My office chair and inherited stock – opinion

“We Jews have a special attachment to the Book. The study of page after page in volumes yellowing with age was mandatory. “- Theodore Bikel

I like to refer to him as consistent and dependable, but others would say I’m not a huge fan of change. For the last 26 years I have lived in 4 apartments, all within 25 m. each other. I sing the same Shabbat tunes at every meal week after week, have bought the same pair of New Balance sneakers for many years, etc. The list goes on and on. I am sure my loving wife and children could add more elements than I would like to think about. In fact, last week we met with a vendor to plan an upcoming Shabbat celebration and he suggested serving sushi plates. In fact, I was offended by the suggestion and said, “No, pink salmon and white herring will be fine. We eat herring in a Kiddush, not sushi! “

Earlier this week I had a “change” trauma. After many subtle and more forceful nudges from both co-workers and the aforementioned family members, I gave in and bought new office furniture. Included in the purchase was buying me a new office chair. I had a very emotional and tearful goodbye to my old chair, which was basically reduced to a bare, swivel seat that I had since I started my company 12 and a half years ago. But lest you think I’m a new man, don’t worry, I bought the exact same model I had! This whole new chair business reminded me of the episode in Family Friendly, where Mike accidentally breaks Archie Bunker’s favorite chair.

Edith: “[after finding out his chair broke, Archie throws a tantrum and lays across the dining room table] Archie, you better be careful, I mean you weren’t so upset when you lost your father.

Archie: “I didn’t sit with my dad for 28 years!”

HOW DO YOU PLAN an inheritance? (credit: REUTERS)

Recently a new client opened an account with me after receiving an inheritance. He transferred this inherited portfolio from a well-known brokerage firm. We sat down to review his current holdings and adjust the portfolio. Some of the client’s stocks were showing big losses. However, he explained that since he had received them as an inheritance, he felt uneasy about selling them. He felt attached to them and did not think that they should be sold. Then he said that he realized that those emotions were not a good way to base investments, and decided to wait for them to rise again to the price that his recently deceased father had bought them for. Then I would sell them.

This is a very common scenario. Children often refuse to make changes to a portfolio they have inherited. Most often, this is for sentimental reasons. In other cases, investors are left with a losing position for years in the hope that it will return to the original price they paid for it. As I have mentioned numerous times, Rabbi Moskowitz, my high school rabbi, used to say, “Don’t let emotions get in the way of your thought process.”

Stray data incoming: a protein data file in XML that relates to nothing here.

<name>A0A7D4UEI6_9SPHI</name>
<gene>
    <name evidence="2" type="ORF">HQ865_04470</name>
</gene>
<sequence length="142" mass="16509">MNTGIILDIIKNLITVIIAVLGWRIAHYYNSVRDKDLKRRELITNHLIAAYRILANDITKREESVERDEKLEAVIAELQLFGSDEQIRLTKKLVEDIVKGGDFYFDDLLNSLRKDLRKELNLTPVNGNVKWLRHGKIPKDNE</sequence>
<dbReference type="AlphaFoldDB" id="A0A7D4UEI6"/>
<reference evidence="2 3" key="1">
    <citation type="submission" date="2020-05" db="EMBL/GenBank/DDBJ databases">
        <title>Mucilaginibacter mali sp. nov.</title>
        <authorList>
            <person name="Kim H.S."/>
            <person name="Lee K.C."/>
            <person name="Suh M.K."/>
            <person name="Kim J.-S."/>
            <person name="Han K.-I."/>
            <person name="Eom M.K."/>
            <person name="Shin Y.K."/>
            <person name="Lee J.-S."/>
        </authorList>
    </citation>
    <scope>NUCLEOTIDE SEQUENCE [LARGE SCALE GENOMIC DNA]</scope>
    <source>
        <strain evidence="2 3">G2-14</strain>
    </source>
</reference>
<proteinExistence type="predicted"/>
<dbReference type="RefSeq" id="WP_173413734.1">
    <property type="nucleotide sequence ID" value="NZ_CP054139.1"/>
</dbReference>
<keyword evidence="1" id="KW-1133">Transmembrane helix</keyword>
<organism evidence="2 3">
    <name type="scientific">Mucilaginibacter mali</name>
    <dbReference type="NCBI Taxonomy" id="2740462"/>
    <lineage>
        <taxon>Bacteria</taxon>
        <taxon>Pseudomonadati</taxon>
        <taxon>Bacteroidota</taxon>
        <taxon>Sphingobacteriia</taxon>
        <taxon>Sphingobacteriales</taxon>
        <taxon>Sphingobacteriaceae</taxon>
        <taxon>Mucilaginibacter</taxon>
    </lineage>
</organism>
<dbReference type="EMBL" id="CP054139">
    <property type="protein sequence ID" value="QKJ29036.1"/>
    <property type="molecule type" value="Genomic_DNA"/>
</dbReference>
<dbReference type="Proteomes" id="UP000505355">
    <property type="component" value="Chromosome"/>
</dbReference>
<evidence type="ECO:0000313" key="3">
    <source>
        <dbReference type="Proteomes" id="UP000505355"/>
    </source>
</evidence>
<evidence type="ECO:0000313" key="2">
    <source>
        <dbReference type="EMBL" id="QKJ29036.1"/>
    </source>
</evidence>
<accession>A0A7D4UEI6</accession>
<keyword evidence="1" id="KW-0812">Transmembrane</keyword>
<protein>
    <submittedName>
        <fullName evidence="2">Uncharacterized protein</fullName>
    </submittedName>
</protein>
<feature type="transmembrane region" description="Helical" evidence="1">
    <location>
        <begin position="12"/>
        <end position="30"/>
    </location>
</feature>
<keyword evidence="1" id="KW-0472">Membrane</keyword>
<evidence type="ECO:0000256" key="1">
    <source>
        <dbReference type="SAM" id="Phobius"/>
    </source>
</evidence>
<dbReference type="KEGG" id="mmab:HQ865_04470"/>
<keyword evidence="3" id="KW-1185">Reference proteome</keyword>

Don’t think it’s just about inheritance. Investors often get “hot” advice from a friend, do some research, and decide to invest because it seems like an obvious winner. But when you go online and check the stock price, you see that it has gone down. So you decide to follow the policy of being patient. As time goes by, you keep checking, but stocks keep falling. Over time, you become living proof of the old adage that patience is a virtue. The stock market may be going up, but you are stuck with a loser.

Many of us find it psychologically difficult to admit that we have chosen the wrong action. It is difficult for us to say that we made a mistake.

Very often, the longer you hang on to an underperforming artist, the more money it costs. The reason for this is that the investor could have invested their funds in something that actually made money. Therefore, stubbornly holding on to a lost stock will only cause financial damage. In economics, this situation is known as opportunity cost. Opportunity cost is defined as the cost of an alternative that must be given up in order to carry out a certain action, or the benefits that could be received from taking an alternative action.

It’s one thing to hold onto a broken chair. Another is stubbornly losing money due to some emotional attachment to an action. Take some time to review your portfolio and reassess whether you are occupying positions due to rational business growth reasons or if your positions are based solely on some emotional connection. If it’s the latter, you may want to think about making a change.

The information in this article reflects the opinion of the author and not necessarily the opinion of Portfolio Resources Group, Inc. or its affiliates.

Aaron Katsman is the author of Retirement GPS: How to Navigate Your Way to A Secure Financial Future with Global Investing.; [email protected]

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